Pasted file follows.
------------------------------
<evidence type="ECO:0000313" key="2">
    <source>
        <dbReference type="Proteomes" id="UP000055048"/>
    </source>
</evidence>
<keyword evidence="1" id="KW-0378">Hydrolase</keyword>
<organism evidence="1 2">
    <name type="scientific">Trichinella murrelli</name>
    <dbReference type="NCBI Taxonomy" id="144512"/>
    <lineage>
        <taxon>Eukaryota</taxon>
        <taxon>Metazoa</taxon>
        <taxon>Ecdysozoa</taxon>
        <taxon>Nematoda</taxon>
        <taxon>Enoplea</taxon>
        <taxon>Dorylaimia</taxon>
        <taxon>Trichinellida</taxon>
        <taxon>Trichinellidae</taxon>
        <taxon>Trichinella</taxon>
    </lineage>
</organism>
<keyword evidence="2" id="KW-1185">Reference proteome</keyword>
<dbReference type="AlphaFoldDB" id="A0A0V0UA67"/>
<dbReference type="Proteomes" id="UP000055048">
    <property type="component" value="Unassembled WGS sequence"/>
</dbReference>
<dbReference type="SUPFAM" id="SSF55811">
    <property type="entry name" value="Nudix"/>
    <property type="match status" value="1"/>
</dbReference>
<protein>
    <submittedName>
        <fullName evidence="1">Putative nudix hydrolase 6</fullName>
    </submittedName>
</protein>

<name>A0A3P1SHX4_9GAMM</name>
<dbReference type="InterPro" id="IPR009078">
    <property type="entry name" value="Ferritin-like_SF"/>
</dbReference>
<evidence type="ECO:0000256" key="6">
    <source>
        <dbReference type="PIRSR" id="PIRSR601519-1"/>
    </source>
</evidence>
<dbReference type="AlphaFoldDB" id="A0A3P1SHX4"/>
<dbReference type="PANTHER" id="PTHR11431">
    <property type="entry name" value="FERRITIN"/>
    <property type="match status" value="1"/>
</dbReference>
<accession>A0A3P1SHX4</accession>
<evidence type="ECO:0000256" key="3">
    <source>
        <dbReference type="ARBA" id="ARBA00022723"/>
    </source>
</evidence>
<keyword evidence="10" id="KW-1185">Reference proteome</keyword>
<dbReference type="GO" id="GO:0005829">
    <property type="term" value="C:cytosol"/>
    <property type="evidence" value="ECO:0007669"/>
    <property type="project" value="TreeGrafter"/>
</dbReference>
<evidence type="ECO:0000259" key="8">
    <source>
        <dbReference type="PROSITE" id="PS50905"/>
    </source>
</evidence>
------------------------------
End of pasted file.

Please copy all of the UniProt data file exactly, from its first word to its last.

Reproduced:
<evidence type="ECO:0000313" key="2">
    <source>
        <dbReference type="Proteomes" id="UP000055048"/>
    </source>
</evidence>
<keyword evidence="1" id="KW-0378">Hydrolase</keyword>
<organism evidence="1 2">
    <name type="scientific">Trichinella murrelli</name>
    <dbReference type="NCBI Taxonomy" id="144512"/>
    <lineage>
        <taxon>Eukaryota</taxon>
        <taxon>Metazoa</taxon>
        <taxon>Ecdysozoa</taxon>
        <taxon>Nematoda</taxon>
        <taxon>Enoplea</taxon>
        <taxon>Dorylaimia</taxon>
        <taxon>Trichinellida</taxon>
        <taxon>Trichinellidae</taxon>
        <taxon>Trichinella</taxon>
    </lineage>
</organism>
<keyword evidence="2" id="KW-1185">Reference proteome</keyword>
<dbReference type="AlphaFoldDB" id="A0A0V0UA67"/>
<dbReference type="Proteomes" id="UP000055048">
    <property type="component" value="Unassembled WGS sequence"/>
</dbReference>
<dbReference type="SUPFAM" id="SSF55811">
    <property type="entry name" value="Nudix"/>
    <property type="match status" value="1"/>
</dbReference>
<protein>
    <submittedName>
        <fullName evidence="1">Putative nudix hydrolase 6</fullName>
    </submittedName>
</protein>

<name>A0A3P1SHX4_9GAMM</name>
<dbReference type="InterPro" id="IPR009078">
    <property type="entry name" value="Ferritin-like_SF"/>
</dbReference>
<evidence type="ECO:0000256" key="6">
    <source>
        <dbReference type="PIRSR" id="PIRSR601519-1"/>
    </source>
</evidence>
<dbReference type="AlphaFoldDB" id="A0A3P1SHX4"/>
<dbReference type="PANTHER" id="PTHR11431">
    <property type="entry name" value="FERRITIN"/>
    <property type="match status" value="1"/>
</dbReference>
<accession>A0A3P1SHX4</accession>
<evidence type="ECO:0000256" key="3">
    <source>
        <dbReference type="ARBA" id="ARBA00022723"/>
    </source>
</evidence>
<keyword evidence="10" id="KW-1185">Reference proteome</keyword>
<dbReference type="GO" id="GO:0005829">
    <property type="term" value="C:cytosol"/>
    <property type="evidence" value="ECO:0007669"/>
    <property type="project" value="TreeGrafter"/>
</dbReference>
<evidence type="ECO:0000259" key="8">
    <source>
        <dbReference type="PROSITE" id="PS50905"/>
    </source>
</evidence>